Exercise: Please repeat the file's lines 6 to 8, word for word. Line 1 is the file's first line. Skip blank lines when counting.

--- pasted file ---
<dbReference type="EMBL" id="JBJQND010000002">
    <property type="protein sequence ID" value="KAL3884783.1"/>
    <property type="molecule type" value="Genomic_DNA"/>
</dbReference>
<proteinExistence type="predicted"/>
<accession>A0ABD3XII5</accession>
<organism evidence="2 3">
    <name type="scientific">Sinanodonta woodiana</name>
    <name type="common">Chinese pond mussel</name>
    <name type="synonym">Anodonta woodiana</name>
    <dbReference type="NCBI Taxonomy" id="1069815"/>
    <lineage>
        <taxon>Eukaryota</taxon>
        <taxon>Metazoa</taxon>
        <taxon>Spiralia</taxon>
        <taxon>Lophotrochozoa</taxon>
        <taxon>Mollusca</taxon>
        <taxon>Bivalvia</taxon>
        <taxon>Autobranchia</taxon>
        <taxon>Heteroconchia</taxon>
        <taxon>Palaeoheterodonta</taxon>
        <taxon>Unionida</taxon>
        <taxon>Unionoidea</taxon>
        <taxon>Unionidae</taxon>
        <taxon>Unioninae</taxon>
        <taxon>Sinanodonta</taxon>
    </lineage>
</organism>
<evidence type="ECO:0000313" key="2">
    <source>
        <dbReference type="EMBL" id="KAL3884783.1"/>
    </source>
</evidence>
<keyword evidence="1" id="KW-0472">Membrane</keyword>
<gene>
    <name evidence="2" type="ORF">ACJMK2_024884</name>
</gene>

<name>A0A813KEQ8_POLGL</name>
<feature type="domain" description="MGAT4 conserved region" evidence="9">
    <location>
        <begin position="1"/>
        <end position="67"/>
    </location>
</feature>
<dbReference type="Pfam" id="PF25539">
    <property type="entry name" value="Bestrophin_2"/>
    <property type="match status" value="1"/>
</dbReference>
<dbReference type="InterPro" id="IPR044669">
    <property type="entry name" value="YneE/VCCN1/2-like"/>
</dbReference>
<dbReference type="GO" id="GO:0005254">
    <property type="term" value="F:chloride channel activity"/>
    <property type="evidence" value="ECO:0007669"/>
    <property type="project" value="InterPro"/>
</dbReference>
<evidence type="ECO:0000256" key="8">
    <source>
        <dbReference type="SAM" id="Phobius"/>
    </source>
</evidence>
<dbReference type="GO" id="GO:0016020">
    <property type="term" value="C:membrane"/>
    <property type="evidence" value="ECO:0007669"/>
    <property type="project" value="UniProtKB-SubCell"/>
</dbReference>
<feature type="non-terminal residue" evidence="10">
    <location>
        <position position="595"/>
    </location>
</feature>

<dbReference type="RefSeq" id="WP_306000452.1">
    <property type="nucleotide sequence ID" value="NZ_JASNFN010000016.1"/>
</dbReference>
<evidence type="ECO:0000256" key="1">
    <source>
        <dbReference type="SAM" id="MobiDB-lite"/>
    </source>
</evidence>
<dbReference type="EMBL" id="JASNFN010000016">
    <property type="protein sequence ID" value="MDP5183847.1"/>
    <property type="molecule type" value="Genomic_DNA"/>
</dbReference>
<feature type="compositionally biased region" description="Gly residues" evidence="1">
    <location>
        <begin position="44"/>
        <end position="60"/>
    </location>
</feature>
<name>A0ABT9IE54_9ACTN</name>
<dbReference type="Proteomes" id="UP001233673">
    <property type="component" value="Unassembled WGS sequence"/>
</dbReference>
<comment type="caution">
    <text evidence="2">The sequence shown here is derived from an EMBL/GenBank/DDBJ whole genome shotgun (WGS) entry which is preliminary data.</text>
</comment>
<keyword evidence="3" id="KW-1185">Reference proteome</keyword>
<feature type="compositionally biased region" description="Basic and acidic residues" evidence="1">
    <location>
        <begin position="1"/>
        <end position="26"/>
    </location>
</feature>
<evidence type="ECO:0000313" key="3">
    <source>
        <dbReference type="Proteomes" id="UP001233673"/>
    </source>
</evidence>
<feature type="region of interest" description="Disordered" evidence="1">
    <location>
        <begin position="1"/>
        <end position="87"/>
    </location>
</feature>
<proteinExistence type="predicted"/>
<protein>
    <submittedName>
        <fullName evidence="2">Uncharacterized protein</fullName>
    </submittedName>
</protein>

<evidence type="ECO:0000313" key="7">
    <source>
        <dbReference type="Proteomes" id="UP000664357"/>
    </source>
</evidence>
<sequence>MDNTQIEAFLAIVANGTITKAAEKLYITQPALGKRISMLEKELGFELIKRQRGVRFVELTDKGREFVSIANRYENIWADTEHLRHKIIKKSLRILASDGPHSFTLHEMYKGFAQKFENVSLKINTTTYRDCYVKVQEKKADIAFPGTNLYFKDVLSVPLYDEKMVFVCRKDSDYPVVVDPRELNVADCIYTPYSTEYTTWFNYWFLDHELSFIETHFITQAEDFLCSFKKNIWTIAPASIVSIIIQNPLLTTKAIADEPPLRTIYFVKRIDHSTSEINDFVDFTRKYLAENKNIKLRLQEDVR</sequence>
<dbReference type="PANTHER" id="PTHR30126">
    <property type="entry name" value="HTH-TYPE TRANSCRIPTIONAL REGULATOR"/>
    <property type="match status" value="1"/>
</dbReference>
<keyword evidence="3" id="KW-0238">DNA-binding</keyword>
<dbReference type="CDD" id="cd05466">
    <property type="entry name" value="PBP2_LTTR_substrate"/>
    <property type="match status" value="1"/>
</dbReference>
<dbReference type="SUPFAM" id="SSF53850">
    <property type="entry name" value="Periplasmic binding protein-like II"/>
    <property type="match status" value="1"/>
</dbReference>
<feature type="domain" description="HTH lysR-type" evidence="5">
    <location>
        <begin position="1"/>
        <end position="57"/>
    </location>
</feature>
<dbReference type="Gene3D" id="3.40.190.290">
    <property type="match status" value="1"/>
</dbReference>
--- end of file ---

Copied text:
<accession>A0ABD3XII5</accession>
<organism evidence="2 3">
    <name type="scientific">Sinanodonta woodiana</name>